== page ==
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AIFMD - Now is the time to act

Analysis of the position for offshore boards, their investment managers and advisers

The Alternative Investment Fund Managers Directive (AIFMD) provides a new regulatory framework for the management and marketing of private equity, real estate, hedge funds and investment trusts in the EU.

The AIFMD sets out the rules for authorisation, ongoing operation and transparency for alternative investment fund managers (AIFMs). National regulators in each member state will supervise AIFMs, not the alternative investment funds (AIFs) they manage.

The EU and national regulators continue to develop the detailed rules to apply the AIFMD, however many key aspects are now published, as listed below:

In our view the time has come for each manager and fund to consider their position in respect of AIFMD. This paper has been set out as a guide to assist with this process.

Why does AIFMD matter?

All AIFs which are managed or marketed in the EU will be affected to some extent by AIFMD. At the very minimum it will be necessary to conclude whether management (as defined by AIFMD) or marketing is being undertaken in the EU.

For AIFMs managing total assets below the €500m threshold (€100m with leverage), AIFMD allows national regulators to decide the approach and this has yet to be finally determined in the UK.  

The introduction of AIFMD requires strategic consideration and, ultimately, important decisions by the boards of offshore* AIFs together with their investment advisers.

In most cases, some change will be required, resulting in either more regulatory responsibilities being taken onshore or more substance offshore.  

Such changes may require careful consideration, not only from regulatory and governance perspectives, but also in terms of remuneration issues and from a tax perspective (including residency, transfer pricing and VAT).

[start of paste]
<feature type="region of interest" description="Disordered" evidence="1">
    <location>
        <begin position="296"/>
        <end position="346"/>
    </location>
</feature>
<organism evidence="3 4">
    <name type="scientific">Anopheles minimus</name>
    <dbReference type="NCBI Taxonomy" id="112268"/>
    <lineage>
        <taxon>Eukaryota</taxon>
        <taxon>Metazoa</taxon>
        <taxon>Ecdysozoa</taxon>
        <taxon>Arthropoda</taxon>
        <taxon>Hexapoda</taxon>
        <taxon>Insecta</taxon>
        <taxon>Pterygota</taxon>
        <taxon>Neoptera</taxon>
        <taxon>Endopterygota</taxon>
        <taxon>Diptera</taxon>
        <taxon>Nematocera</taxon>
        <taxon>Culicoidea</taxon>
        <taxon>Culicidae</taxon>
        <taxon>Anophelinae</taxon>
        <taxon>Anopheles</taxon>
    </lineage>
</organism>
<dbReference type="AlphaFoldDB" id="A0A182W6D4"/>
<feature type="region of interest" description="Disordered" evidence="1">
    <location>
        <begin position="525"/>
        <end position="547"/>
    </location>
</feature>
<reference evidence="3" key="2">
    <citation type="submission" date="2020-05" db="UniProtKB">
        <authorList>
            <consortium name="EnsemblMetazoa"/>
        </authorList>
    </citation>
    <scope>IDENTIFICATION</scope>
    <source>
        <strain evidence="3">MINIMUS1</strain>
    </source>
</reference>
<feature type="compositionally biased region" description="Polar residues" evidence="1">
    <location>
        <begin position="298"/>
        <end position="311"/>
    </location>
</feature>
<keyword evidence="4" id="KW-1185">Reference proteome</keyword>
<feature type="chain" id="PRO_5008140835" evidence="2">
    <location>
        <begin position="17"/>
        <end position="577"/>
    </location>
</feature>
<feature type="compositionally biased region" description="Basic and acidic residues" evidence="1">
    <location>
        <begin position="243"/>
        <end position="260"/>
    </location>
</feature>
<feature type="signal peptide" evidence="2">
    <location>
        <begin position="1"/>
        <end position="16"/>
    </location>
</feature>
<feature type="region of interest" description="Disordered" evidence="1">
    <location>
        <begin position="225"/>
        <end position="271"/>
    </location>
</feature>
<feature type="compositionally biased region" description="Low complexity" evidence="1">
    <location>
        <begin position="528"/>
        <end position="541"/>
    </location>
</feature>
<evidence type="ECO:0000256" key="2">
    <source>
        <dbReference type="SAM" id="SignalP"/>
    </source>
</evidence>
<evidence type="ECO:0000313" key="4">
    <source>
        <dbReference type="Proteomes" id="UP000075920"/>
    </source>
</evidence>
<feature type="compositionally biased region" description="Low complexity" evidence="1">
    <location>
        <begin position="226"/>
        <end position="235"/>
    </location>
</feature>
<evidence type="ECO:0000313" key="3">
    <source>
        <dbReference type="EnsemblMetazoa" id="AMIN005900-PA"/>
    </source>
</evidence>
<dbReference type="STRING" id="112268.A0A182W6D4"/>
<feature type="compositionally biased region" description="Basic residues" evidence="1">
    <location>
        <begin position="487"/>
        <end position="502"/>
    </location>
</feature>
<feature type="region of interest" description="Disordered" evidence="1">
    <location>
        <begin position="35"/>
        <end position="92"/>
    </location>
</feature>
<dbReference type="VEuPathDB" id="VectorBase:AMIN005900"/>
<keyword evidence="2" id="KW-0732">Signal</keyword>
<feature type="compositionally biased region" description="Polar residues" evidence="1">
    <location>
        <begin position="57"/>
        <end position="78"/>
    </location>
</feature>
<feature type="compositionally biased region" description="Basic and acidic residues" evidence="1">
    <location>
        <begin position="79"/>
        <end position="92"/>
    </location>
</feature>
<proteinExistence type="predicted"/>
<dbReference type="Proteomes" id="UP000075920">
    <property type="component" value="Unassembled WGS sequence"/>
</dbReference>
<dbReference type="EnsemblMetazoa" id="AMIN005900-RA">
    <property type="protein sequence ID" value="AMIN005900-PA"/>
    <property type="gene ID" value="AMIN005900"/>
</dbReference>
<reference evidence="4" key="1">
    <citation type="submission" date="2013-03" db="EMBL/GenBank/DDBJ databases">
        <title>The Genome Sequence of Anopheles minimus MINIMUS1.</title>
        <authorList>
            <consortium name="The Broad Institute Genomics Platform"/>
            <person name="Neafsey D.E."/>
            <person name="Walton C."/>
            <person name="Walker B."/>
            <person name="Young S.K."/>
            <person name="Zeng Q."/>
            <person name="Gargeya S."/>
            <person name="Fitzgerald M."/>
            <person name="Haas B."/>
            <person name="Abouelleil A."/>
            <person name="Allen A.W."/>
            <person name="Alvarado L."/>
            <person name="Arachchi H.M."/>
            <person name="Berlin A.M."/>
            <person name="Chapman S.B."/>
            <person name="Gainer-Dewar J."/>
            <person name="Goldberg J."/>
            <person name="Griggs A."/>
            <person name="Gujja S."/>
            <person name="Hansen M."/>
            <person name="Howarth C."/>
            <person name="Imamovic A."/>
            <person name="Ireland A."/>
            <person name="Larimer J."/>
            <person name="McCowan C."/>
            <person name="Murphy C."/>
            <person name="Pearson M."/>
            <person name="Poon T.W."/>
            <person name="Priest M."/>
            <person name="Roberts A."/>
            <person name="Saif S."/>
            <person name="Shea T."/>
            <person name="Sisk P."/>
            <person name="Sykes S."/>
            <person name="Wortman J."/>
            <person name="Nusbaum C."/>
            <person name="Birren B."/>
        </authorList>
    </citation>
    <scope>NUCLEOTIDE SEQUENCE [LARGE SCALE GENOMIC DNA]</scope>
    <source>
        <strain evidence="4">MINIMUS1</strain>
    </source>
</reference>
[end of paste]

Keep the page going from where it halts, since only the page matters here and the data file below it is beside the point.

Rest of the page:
Analysis and decision making needs to start now as AIFMD begins to take effect in the summer of 2013.


It is important to note that the scope of the AIFMD is very broad and will capture investment management structures which may not have been traditionally seen as ‘alternatives’.  

AIFs are defined as non UCITS “collective investment undertakings, which: raise capital from a number of investors, with a view to investing it in accordance with a defined investment policy for the benefit of those investors.”

AIFs do not include “ordinary companies with a general commercial purpose”. A business strategy for a general commercial purpose is not a defined investment policy. Certain structures may choose to make changes which would see them fall outside of the AIF definition (subject to further clarifying guidance from regulators).

Although it is the AIFM rather than the AIF that is regulated by AIFMD, the AIF will need to comply with the transparency requirements in terms of disclosures (including remuneration, leverage and liquidity management) in financial statements, offering documents and regular reporting to the regulator.

Timing and authorisation

AIFMD will take effect from 22 July 2013, when EU based AIFMs will begin seeking authorisation with their national regulators. The FSA has indicated that authorisation applications must be made by July 2014 with compliance expected from the date of application.

Non EU based AIFMs marketing in the EU will need to register from 22 July 2014, using a self-certification style form, with compliance required from that date.

As it is the AIFM and not the AIF which needs to register, the location of the AIFM is important. The AIF may be self-managed, meaning that the AIFM and AIF are the same entity. The responsibilities and activities required of the AIFM are critical in determining which entity performs this role.

Responsibilities of the AIFM and the AIF board

Industry norms in respect of the split of functions between an investment manager, investment advisers and the board (or managing entity) of the fund do not neatly correspond with the AIFMD descriptions of the AIFM's role.